Ok. so.

You should know how to make this.

Spinach Salad.  I used to eat this at a restaurant in Brattleboro Vermont called the Shin La.  It was a Korean owned place that had started as a sub shop, with only a couple of Korean items on the menu.  These few items were met with such enthusiasm, that pretty quickly the owners abandoned subs and went whole hog.

When we newbs in Vermont first had this it was a revelation!  Figuring out how to make it was a total “um.. duh!” moment.

Here’s how:  Steam some spinach.  Dress with toasted sesame oil and soy sauce.  Top with toasted sesame seeds.

More long winded:  Steaming spinach is easy.  Rinse the stuff in a colander, whether it needs it or not.  Let it drain, and then dump the whole thing into a big pot.  Don’t add any water!  Whatever is clinging to the leaves is perfect (that’s why you rinse it even if it’s prewashed!!  Get it?).  Turn on the heat, and cook uncovered so you can keep an eye on it.  Turn with tongs or hands as needed.  It will shrink massively.  Once it has all turned darker green pull it out and dunk it in an ice bath.  You can rinse it in cold water if you’re too lazy for an ice bath, but it’ll be much yummier if you shock it (ice bath is easy too..  you’ll never go back.  Big bowl of water.  Now crack a tray or two of ice cubes in.  Tada!).  Once it’s properly cooled, pull it out and squeeze as much water out as you can.  Break up the spinach ball you’ve made and dress in a bowl (roughly equal parts oil and soy).  Top with toasted sesame seeds.  You can add some diced scallions too if you like.

Try it.  It’s one of those great dishes that is MUCH more than the sum of its parts.

More to come.  Now that I don’t have cancer, I think I might make this a cooking blog.

It has been nearly two months since my last confession.

I went in to the hospital yesterday for a regular endoscopic ultrasound check up.  There was some confusion about whether they’d be going in from the front or the back.

“what are you here for”

“endoscopic ultrasound”

“through the mouth, right?”

“I beg your pardon?..  I thought you said, ‘through the mouth'”



“Oh..  that’s what it says here..  let me make a phone call”

She came back smiling, “you’re right..  it makes sense now,” and started writing “EUS, PER RECTUM!” all over the paper work.

“Thank you..  through the mouth would have been an awfully long way to go!  Where are you from, dear?”


My heart sank.  She had just come back from two weeks down there helping with the relief effort.

All is clear.  I’m not sure how long that makes it.  There was never really a day when they said, “it’s official.. as of right now, you no longer have cancer!”  Suffice it to say, this marks another period of time in remission.

I wrote to a good old friend the other day and had to acknowledge that I’m running into some physical/emotional issues in the aftermath of this last year that are far less concrete than the disease itself.  I’ve heard others talk about this.  When you’re in treatment, you’ve got something solid to work on.  You drag yourself out of bed and show up for your appointments.  That’s about all anyone expects from you, and if you’re able to do more than that, you’re a hero.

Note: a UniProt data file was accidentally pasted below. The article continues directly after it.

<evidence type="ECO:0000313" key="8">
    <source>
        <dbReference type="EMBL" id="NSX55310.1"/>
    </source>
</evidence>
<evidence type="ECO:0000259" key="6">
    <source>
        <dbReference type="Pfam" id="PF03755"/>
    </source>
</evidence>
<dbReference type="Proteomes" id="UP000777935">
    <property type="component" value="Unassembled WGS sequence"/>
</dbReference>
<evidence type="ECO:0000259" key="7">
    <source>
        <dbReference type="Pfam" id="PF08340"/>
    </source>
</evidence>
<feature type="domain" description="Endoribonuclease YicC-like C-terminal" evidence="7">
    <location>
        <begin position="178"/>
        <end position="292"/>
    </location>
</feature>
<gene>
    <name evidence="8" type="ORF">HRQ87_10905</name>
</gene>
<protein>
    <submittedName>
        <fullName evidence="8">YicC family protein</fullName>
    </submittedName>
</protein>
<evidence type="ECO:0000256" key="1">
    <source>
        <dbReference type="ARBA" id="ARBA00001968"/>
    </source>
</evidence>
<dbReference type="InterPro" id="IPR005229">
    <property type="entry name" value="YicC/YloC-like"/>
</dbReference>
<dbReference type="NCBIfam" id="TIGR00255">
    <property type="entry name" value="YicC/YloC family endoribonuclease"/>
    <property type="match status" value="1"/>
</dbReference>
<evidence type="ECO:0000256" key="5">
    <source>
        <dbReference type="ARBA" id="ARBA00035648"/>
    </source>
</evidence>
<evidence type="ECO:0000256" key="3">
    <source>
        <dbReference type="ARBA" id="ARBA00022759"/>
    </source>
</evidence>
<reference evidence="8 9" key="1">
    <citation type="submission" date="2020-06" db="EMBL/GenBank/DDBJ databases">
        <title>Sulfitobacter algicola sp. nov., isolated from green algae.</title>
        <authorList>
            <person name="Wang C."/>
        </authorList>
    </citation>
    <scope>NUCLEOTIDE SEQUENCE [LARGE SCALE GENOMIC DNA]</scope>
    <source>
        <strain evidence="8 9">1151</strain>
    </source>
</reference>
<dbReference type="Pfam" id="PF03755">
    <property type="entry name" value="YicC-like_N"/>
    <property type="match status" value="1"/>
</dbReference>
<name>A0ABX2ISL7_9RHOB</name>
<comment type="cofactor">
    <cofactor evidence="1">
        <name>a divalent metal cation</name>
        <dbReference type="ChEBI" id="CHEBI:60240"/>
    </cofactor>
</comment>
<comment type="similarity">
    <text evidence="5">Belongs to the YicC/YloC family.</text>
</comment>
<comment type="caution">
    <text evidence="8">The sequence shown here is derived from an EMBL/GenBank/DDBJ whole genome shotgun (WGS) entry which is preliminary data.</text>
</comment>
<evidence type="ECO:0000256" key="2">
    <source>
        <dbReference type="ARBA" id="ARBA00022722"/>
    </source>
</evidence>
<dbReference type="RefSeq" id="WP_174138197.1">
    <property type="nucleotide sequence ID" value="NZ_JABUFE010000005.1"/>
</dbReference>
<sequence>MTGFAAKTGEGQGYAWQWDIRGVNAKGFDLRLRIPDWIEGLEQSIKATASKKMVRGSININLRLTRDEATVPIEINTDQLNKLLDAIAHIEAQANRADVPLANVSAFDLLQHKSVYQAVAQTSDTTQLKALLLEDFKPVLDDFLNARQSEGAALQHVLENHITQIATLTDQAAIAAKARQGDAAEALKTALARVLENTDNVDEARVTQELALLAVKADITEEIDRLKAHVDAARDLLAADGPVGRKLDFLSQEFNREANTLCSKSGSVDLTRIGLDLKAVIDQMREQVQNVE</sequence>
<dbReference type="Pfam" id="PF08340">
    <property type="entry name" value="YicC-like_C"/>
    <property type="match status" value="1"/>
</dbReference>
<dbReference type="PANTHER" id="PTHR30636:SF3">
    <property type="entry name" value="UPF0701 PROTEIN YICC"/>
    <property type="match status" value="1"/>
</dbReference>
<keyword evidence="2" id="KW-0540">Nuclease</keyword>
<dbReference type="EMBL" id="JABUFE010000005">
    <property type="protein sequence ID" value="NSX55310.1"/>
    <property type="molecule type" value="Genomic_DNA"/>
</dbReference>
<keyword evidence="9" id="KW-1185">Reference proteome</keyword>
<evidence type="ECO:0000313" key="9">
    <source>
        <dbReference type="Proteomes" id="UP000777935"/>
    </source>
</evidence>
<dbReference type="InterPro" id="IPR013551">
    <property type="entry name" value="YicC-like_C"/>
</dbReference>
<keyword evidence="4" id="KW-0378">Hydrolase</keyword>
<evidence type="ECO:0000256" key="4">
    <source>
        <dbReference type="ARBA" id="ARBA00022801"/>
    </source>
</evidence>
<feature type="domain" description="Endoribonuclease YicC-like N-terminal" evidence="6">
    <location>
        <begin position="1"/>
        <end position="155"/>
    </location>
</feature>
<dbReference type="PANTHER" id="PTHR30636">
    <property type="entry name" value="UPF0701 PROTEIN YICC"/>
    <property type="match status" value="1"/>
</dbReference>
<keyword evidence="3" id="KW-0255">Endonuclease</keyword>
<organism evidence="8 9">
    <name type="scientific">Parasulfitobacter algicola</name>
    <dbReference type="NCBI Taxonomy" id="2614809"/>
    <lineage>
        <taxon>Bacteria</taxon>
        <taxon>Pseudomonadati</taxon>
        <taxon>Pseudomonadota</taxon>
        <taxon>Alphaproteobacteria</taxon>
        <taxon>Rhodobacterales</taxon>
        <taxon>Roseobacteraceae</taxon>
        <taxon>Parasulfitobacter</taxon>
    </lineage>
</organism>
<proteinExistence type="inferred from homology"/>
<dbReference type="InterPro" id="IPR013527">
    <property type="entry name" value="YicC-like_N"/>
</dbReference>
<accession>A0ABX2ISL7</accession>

Once cured, I think the expectation is that you should feel such relief at being ok, that nothing can stop you.  Don’t sweat the small stuff, and it’s ALL small stuff after you’ve been through THAT!..  right?  It doesn’t really work out that way.

At the beginning of the summer I told my older brother that by september I’d be back to normal.  He said “bullshit.”  In just the last month or so, I have finally felt well enough to start exercising in earnest again.  I’m running three or four times a week.  Short runs..  mostly 4-5 miles, with a longer run (7 or 8 miles) every fourth or fifth run.  It sucks.  I’m not really making any gains.  Or at least it doesn’t feel like it.  My body just isn’t recovering in the way I’m used to.  When I’m in the woods and have to jump over a log or something, I have to really think about it, like my body has forgotten how to do this stuff, and I’m afraid of what will happen when I come down on the other side..  some sort of yardsale.   There are some theories about how this works.. about parts of the brain that get re-programmed for other things when you’re in treatment, and neurological damage from the chemo and all that..  cold comfort when you’re about to crash and burn because of a little root on the path.  I thought I was CURED!

The emotional part is even stranger.  I’m supposed to be feeling gung ho and upbeat, and happy to be alive.  Of course I AM feeling those things in an intellectual way.  But I’m also feeling tired, unmotivated.. depressed!  WTF! I guess this is the sort of pathetic phase of the process.  It’ll pass.  Complaining about it almost feels like being a rich person who complains about how money can’t make you happy.  “Buddy!  I believe you’re right, but I’d love the opportunity to prove it!”

On a brighter note!  Glen’s new bike will be in the New York Times style section tomorrow (http://www.nytimes.com/slideshow/2010/02/03/fashion/20100204-codes-slideshow_7.html).  It promises to be a photo that puts Fast Boy Cycles in a slightly different light than you may all be used to, but a great opportunity for me.  Many thanks in advance to David Coleman at the times for contacting me and including me in the story.

Finally:  Sending out good JuJu for M’s mom who is having a bone marrow transplant today.  Please keep her in your heart and mind.